Axion Consulting has said that recycling of post-consumer and retail plastic film could be commercially viable in four years.
Following the outcome of successful feasibility trials, the company has said that refuse sacks, external hoardings, shelving and in-store displays that could be made from waste supermarket plastics and either sold or reused within their store networks. Plastic films collected by local authorities could also potentially be used for these products.
Axion worked with three leading manufacturers CeDO, Centriforce Products and Protomax Plastics on a series of demonstration trials of post-consumer films sourced from the front and back of store of a leading retailer. The research was funded by WRAP.
The successful results of these trials could mean that manufacturers could have the confidence to invest in production capacity, which would then encourage local authorities to accept waste plastic films in their collection systems.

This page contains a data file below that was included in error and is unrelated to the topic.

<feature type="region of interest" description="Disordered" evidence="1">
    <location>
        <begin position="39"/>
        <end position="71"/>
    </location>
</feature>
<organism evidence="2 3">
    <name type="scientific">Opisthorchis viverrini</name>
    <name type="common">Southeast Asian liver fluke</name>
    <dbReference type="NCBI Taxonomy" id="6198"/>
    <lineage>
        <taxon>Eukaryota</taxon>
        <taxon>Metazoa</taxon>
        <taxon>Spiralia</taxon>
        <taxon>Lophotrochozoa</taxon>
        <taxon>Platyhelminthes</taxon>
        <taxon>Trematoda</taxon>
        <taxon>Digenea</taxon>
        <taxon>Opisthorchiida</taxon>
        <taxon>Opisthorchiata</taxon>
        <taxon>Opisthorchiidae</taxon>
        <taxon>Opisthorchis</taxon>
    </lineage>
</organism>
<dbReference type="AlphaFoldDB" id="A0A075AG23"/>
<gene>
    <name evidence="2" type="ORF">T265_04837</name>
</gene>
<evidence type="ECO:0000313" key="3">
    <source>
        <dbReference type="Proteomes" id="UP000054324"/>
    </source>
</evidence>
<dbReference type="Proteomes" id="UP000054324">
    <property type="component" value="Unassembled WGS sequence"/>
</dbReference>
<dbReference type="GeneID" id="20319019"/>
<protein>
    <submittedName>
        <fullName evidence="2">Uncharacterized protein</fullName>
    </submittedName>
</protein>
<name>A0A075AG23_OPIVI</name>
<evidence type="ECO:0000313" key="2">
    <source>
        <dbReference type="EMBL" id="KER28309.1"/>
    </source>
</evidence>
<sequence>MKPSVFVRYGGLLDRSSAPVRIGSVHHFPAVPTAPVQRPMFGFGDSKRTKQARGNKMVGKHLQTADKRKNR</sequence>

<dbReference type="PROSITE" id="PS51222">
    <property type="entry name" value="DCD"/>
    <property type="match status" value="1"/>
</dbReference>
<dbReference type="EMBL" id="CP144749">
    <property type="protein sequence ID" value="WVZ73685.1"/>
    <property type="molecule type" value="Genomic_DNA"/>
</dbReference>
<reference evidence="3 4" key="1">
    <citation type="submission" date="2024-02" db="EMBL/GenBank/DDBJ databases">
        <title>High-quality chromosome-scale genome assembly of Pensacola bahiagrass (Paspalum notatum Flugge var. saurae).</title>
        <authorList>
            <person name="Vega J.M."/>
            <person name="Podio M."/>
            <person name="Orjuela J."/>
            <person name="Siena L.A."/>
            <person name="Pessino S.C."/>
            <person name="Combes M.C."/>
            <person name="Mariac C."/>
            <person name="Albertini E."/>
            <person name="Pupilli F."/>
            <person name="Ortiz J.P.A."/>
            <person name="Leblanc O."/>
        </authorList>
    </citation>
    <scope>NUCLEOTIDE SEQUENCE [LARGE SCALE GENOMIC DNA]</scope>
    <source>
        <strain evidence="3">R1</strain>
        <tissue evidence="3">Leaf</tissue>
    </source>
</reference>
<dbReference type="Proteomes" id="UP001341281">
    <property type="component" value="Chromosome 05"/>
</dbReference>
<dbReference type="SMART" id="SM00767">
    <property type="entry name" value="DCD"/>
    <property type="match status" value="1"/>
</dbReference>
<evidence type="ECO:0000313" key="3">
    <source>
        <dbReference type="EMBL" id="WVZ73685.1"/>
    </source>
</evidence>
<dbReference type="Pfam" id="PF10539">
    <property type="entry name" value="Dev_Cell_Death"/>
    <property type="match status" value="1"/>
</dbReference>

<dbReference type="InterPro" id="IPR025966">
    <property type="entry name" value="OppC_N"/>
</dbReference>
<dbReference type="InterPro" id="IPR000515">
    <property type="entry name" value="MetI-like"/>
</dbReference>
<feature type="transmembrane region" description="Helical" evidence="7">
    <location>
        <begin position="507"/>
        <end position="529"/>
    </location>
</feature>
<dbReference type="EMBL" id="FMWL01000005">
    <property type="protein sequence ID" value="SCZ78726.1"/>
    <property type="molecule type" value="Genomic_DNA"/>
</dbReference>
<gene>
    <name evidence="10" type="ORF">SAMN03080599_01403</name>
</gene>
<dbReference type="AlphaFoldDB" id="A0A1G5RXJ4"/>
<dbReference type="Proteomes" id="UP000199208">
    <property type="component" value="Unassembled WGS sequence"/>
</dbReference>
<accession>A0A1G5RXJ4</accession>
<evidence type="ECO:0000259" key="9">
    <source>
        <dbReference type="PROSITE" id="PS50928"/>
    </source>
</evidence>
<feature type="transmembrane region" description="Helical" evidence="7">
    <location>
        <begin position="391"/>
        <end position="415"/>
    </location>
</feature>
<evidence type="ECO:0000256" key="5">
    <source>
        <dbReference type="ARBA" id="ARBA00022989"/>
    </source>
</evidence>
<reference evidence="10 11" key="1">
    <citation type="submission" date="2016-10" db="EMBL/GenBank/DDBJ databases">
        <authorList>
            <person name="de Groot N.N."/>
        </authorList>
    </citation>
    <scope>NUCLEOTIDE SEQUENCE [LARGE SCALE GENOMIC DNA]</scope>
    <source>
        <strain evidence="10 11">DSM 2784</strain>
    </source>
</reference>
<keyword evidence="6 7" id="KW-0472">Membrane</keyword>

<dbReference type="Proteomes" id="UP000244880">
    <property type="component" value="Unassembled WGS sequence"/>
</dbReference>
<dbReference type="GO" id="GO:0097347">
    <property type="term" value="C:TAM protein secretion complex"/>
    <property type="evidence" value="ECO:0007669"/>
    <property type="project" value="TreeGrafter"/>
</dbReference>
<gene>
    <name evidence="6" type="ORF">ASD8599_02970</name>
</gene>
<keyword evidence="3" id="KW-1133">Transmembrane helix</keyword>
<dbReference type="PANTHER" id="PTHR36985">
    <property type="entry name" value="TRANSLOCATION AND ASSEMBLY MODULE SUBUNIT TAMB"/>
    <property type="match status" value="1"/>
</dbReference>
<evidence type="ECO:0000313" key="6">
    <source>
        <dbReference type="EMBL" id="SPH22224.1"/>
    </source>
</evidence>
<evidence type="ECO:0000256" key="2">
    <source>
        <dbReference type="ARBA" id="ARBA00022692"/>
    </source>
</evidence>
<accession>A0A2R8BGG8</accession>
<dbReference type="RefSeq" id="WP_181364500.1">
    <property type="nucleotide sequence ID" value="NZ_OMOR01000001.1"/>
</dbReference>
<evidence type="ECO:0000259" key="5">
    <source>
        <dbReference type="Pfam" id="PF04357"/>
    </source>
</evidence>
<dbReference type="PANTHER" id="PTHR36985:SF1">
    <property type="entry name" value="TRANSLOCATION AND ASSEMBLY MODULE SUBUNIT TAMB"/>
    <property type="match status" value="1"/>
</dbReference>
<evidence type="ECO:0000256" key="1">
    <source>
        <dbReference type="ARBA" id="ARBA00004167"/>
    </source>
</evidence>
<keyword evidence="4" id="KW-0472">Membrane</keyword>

Axion director Roger Morton said: “This is a tremendous step in the right direction to really grow film recycling capacity in the UK over the next few years. Consumers want to see their plastic waste given a new second life as they’re now far more conscious of what they are throwing away. Ultimately, consumer demand will drive this whole closed-loop recycling process.
“While the financial viability of these potential products needs to be explored further, we believe the real interest shown by the retail sector could lead to exciting developments in the future. To that end, Axion is continuing its research into innovative closed-loop solutions to divert thousands of tonnes of plastic packaging waste from landfill.”
The trial at CeDo’s Telford facility produced refuse sacks that met existing product specifications using 100 per cent UK-sourced recycled content from household waste. Previously, European recyclate had to be used as the UK quality wasn’t good enough. CeDo is now working with retailers to launch new products.
The other trials with Centriforce and Protomax looked at developing hoardings and shelving from commingled film waste.